Glass Animals frontman Dave Bayley studied neuroscience at Oxford University – and you can tell. His natural curiosity for the way we think manifests in his band’s intelligent psych-pop, loaded with hip-hop beats and buzzy synths. Bayley’s lyrics, meanwhile, explore the minutiae of what it means to be human. Yet Glass Animals’ music is neither cold nor calculating; it’s warm, curious, full of humour and heart.
Dreamland was created in the wake of drummer Joe Seaward’s near-fatal cycling accident in Dublin two years ago, which required intense rehabilitation. Sitting by his friend’s hospital bedside and unable to think about the future, Bayley began to reflect on the past, instead. These mostly self-produced songs are filled with autobiographical details about a childhood growing up in Texas, where he felt at odds with the state’s overwhelmingly macho culture. Surrounded by the menacing beats of “Space Ghost Coast to Coast”, he searches for answers as to why a former best friend was caught taking a gun into a school: “Gotta be all that coco ayyy?/ Playin’ too much of that GTA/ Playin’ too much of that Dr Dre/ Doom, Quake, where’d you get the gun from eh?”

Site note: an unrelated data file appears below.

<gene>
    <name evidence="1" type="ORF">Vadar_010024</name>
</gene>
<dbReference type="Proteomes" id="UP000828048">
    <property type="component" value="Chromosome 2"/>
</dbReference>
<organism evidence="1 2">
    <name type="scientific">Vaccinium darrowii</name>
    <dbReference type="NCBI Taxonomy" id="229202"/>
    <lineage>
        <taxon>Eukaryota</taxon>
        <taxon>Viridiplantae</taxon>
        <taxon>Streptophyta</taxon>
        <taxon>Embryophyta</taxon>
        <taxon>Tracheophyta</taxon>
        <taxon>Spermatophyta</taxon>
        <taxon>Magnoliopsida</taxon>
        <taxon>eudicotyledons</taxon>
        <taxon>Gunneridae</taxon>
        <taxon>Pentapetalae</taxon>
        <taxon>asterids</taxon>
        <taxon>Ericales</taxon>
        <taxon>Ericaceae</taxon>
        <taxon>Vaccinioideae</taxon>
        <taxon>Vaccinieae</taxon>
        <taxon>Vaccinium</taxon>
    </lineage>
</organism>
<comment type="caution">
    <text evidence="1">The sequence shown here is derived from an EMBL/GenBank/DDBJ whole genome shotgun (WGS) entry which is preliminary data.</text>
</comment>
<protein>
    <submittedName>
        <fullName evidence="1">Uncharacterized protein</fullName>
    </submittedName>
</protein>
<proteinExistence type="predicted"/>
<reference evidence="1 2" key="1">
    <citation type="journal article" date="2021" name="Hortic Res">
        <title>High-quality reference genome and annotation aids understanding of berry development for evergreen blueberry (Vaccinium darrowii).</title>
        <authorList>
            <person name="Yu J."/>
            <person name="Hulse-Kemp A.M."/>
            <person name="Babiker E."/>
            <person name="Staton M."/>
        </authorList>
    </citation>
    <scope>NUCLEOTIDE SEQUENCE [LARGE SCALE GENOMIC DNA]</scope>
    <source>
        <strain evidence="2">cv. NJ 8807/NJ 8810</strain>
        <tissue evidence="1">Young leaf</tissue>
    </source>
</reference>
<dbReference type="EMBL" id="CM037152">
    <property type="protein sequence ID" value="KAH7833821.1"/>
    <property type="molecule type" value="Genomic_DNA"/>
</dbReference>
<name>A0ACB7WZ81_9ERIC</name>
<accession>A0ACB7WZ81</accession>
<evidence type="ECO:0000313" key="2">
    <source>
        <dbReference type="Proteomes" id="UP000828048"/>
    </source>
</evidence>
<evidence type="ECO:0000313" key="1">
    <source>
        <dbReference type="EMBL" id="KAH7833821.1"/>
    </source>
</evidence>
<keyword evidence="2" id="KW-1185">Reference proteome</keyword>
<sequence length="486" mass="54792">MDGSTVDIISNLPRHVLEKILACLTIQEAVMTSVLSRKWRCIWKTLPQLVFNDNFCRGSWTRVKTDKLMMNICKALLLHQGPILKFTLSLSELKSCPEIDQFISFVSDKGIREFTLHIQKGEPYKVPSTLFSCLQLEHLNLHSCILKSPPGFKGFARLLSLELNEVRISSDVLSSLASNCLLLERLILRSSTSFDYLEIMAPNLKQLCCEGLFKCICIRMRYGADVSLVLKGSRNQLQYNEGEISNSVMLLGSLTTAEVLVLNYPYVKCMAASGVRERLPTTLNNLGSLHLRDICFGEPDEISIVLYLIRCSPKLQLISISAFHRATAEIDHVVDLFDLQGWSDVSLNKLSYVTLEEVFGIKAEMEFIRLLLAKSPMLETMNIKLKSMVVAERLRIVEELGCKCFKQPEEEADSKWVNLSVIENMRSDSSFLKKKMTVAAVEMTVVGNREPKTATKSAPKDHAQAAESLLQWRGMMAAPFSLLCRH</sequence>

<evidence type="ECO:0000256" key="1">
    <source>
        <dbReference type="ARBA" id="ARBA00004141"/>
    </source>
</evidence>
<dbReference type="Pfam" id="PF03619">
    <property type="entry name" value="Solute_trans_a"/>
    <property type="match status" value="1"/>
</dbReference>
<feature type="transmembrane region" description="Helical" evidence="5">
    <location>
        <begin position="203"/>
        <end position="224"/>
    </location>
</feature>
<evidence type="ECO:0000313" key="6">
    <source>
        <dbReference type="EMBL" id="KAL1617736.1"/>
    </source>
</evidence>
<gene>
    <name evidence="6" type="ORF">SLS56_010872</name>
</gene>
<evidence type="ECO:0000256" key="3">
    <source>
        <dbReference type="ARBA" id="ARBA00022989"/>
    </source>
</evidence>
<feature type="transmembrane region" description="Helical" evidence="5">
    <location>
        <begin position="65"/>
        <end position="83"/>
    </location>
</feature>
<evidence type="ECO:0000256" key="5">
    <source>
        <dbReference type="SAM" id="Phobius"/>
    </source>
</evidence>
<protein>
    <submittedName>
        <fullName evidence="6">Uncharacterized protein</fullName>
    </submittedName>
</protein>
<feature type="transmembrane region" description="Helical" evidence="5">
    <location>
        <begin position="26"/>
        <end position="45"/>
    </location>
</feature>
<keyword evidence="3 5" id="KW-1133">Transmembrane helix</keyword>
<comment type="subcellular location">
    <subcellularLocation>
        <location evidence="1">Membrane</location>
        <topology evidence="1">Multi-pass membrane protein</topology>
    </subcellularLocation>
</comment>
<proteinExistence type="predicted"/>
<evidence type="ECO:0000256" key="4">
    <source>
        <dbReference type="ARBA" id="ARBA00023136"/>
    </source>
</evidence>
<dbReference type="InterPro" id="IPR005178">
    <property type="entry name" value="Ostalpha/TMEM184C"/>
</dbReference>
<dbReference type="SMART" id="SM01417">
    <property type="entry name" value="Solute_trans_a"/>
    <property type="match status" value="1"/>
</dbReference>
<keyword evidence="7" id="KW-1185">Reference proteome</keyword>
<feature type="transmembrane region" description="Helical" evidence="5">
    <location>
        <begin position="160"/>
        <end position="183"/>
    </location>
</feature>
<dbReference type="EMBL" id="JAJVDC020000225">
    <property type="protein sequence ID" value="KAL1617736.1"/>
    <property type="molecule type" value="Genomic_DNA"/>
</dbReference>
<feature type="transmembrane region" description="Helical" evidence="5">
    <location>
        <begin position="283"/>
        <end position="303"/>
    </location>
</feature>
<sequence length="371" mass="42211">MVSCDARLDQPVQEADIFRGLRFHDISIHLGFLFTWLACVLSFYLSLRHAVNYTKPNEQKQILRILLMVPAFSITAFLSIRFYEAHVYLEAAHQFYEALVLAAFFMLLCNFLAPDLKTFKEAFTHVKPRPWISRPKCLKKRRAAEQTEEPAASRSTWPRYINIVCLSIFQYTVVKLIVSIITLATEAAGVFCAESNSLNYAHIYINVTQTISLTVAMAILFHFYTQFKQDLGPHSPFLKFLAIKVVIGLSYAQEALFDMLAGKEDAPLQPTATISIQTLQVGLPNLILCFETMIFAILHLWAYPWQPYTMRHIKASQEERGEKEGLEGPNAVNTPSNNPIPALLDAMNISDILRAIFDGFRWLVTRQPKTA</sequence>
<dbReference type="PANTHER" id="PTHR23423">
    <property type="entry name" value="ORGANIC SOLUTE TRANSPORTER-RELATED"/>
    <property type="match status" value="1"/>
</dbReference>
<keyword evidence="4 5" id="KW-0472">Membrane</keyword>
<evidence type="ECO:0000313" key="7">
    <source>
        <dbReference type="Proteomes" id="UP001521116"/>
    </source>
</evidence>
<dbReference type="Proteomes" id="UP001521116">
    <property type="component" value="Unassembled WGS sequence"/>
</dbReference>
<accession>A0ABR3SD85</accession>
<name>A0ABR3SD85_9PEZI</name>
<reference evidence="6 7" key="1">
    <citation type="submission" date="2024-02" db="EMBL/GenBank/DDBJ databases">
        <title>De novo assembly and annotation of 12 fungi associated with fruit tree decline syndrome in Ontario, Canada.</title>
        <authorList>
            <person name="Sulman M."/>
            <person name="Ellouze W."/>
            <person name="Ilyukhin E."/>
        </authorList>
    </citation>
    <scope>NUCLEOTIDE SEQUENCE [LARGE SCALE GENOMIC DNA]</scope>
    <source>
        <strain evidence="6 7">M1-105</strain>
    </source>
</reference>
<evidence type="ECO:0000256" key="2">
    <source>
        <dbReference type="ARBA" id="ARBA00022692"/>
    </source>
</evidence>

“Tokyo Drifting”, a single released in 2019, is a rare jump out of the otherwise ponderous, searching instrumentation that dominates this record. A blast of brass heralds a whiplash-inducing verse from US rapper Denzel Curry, the climax of a track built up from shivering 808 beats and samples from martial arts movies. “It’s All So Incredibly Loud” is a wrenching break-up narrative, wrestling with the deafening silence that follows painful truths. Bayley adopts alternate perspectives on “Domestic Bliss”, about a violent marriage, then uses surrealist imagery to explore guilt and sexuality in a doomed relationship on poignant closer “Helium”.
Dreamland is relatively sedate in comparison to 2016’s Mercury Prize-shortlisted How to Be a Human Being. That album fizzed with colourful, eclectic characters spun from real-life encounters; Dreamland, meanwhile, is drenched in a sepia-toned, Beach Boys-influenced nostalgia that casts wistful glances back at VHS tapes, cartoons, boomboxes and school discos. Bayley’s voice – light, airy, mournful – makes you think of Peter Pan if he were forced to grow up. Thinking of childhood in such analytical detail can throw up wonderful memories, sure, but it can bring out dark things, too – things that tend to hang around in later life. It makes for a complex, thoughtful and moving record.